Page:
I thought long and hard about a title for race 2 of ‘Six Races in Seven Weeks’ and I think this is very apt. Maybe it was because of recent mentions of Lance Armstrong that reminded me of his book and it’s title but I have learned that swimming in an open water race is not just about the distance.
As I’ve said in my blog ‘Six Races In Seven Weeks’, the London Triathlon is my ‘A’ race, the biggie, the daddy, the one that all my training in 2012 is geared towards. I’m doing the Olympic Distance which involves a 1500 metre swim and for me to do well in the triathlon, it’s the discipline that I feared most so to tackle this fear head on I booked my place on the Marlow 3KM (not 750m or 1500m)open water swim. A bit crazy, but I read so often about people I admire really going for it and succeeding or if not they at least ‘aimed for the moon and reached the stars’.
This may sound familiar to those of you who read my ‘Sub 3hr Marathon’ blog where I aimed for a hard target time of under 3 hours but in failing that I actually got well under my original goal of beating 3hrs 15.
So here we go again, another goal that scared me but I HAD to achieve it for me but also because I want you guys to get out of your comfort zone and go for things that you would think crazy, be it a 5km run or Ironman Triathlon etc. ‘Pressure is not just for tyres!
Firstly, after discussing arrangements with Kirsty I joined Thames Turbo Triathlon Club to go along to their swim sessions. Thursday nights at Hampton Open Air Pool and Saturday mornings at Shepperton Lake. For £22 a month I thought that’s a bargain and they offer ‘triathlon’ sessions on most other nights too.
Being a pool lifeguard as a teenager, I can swim but as most of you will know you only really need to be strong enough to get someone to the side. As part of a ‘keep fit’ regime I have swam 8 x 8 lengths of a 25 metre pool (a mile) but with 1-2mins rest and out of the 8 lengths 4 of them were breaststroke. Marlow was a tough challenge.
I went to my first swim night and thought ‘Just Do It’. If they say 4 lengths, then do 4 etc. I’m not going to say it was easy because it certainly wasn’t but that is what I needed. Namby pambying would not help me conquer 3 THOUSAND metres!
It was hard to see improvement over the weeks but I knew that the more you do something the better you usually become. Next challenge however was to get out of the pool and into ‘Open Water’. I went to Sigma Sports in Kingston and bought myself the Blue Seventy Reaction wetsuit which was originally more than I wanted to spend but with saving money on getting a bike I felt it was justified. A swimming wetsuit had different thickness’ of neoprene for increased buoyancy and for less restriction around the shoulders and range from £100 – ?!?!?! but you can also hire so don’t worry if cost is an issue.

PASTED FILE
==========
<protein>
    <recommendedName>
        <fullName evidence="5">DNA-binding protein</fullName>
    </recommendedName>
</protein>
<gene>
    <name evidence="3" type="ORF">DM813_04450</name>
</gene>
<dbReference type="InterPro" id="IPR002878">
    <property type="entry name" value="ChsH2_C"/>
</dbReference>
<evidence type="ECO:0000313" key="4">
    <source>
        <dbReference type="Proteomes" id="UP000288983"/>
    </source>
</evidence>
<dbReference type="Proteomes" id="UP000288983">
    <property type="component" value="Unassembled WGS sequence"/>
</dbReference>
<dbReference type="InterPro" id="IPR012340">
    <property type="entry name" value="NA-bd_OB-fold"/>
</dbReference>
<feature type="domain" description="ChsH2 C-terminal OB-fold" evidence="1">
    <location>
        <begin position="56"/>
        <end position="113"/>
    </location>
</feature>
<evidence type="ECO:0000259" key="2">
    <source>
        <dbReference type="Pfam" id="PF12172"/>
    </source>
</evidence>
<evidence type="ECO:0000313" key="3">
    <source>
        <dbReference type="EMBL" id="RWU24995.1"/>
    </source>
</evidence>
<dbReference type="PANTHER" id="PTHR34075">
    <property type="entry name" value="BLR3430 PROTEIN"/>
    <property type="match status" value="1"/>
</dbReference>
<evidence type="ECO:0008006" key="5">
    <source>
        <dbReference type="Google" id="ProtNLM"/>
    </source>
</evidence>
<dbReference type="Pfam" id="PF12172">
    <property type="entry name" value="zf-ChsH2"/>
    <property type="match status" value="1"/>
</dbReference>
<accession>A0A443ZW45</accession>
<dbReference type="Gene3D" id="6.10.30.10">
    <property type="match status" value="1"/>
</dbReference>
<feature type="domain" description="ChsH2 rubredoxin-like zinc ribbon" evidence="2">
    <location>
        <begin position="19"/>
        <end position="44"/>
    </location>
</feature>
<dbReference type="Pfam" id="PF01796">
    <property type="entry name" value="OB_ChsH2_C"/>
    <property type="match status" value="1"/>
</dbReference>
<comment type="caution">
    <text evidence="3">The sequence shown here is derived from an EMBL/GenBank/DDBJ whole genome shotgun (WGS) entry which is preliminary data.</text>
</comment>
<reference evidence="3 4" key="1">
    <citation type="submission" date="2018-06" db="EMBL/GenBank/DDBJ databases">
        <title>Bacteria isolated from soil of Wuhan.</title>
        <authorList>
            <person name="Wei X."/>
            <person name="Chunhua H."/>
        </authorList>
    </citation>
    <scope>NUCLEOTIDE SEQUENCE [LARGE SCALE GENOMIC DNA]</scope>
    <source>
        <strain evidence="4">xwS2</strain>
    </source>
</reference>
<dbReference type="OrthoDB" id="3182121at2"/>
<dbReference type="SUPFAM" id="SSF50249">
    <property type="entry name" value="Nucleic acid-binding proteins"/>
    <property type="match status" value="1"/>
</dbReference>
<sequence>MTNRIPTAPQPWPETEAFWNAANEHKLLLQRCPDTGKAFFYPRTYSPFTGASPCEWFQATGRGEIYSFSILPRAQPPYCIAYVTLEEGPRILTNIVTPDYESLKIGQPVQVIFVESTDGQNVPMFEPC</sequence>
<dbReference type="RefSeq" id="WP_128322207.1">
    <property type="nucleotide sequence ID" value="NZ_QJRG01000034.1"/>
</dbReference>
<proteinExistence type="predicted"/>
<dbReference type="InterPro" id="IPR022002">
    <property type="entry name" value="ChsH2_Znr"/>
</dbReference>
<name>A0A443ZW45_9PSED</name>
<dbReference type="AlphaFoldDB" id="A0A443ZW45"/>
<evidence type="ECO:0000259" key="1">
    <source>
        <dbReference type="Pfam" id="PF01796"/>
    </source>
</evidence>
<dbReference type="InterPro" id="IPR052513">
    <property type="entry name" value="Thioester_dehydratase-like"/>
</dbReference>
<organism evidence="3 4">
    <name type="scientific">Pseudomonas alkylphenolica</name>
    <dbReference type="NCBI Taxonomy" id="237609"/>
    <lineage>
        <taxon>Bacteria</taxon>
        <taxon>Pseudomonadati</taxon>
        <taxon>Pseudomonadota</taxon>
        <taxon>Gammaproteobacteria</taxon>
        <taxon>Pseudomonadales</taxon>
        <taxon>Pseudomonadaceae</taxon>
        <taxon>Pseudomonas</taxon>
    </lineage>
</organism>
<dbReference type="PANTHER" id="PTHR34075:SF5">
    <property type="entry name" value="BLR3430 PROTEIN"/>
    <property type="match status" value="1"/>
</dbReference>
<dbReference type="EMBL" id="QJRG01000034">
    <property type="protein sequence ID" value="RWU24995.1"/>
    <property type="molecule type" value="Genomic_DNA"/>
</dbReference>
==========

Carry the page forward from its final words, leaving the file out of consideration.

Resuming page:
With my new wetsuit, polarised goggles and swim cap (What the hell do I need that for?!? ;-)) I went into Shepperton Lake and knowing what to expect from reading all about the differences between lake and pool, I still cannot explained what happened. I felt uneasy, I couldn’t take a full breath, I began to worry but at the same time my head felt fine. Something was happening to my body and I couldn’t work out what.
I swam a slow 400m around the buoys and came back in. Phased, I looked up and saw Graeme and explained what had happened. Thankfully he said that happens and that I wasn’t the first. I think I let out a big sigh of relief and then after gathering my thoughts I swam a slightly faster 400m.
The very next day I went to The London Triathlon’s training day with Paul who was even more worried about the swim and after a 60-80 minute coaching session from Marsha I was on fire…I was kicking ass on the practise starts, 400m swim and in the race we all had. Paul joined another group of weaker swimmers but he too came out of Ham lake feeling much more confident.
Since that day I continued with my Thursday night sessions and managed to swim 1500m in the lake on the 11th August. Zoom forward 2 weeks and there I was, registering in Marlow to swim 3km.
Paul had booked to do the swim too but he unfortunately or fortunately for him was away on business, however, a new client Sean who was there with Graeme the day I had my wobbly moment in the lake decided he wanted to do it as he ‘used to be’ an awesome swimmer and needed some goals too. It’s great to do these type of things with someone else for many reasons but I feel to be able to share the experience afterwards. Kirsty and Sam went to an airshow through choice but also as I said that it really isn’t much of a spectator sports as everyone looks the same…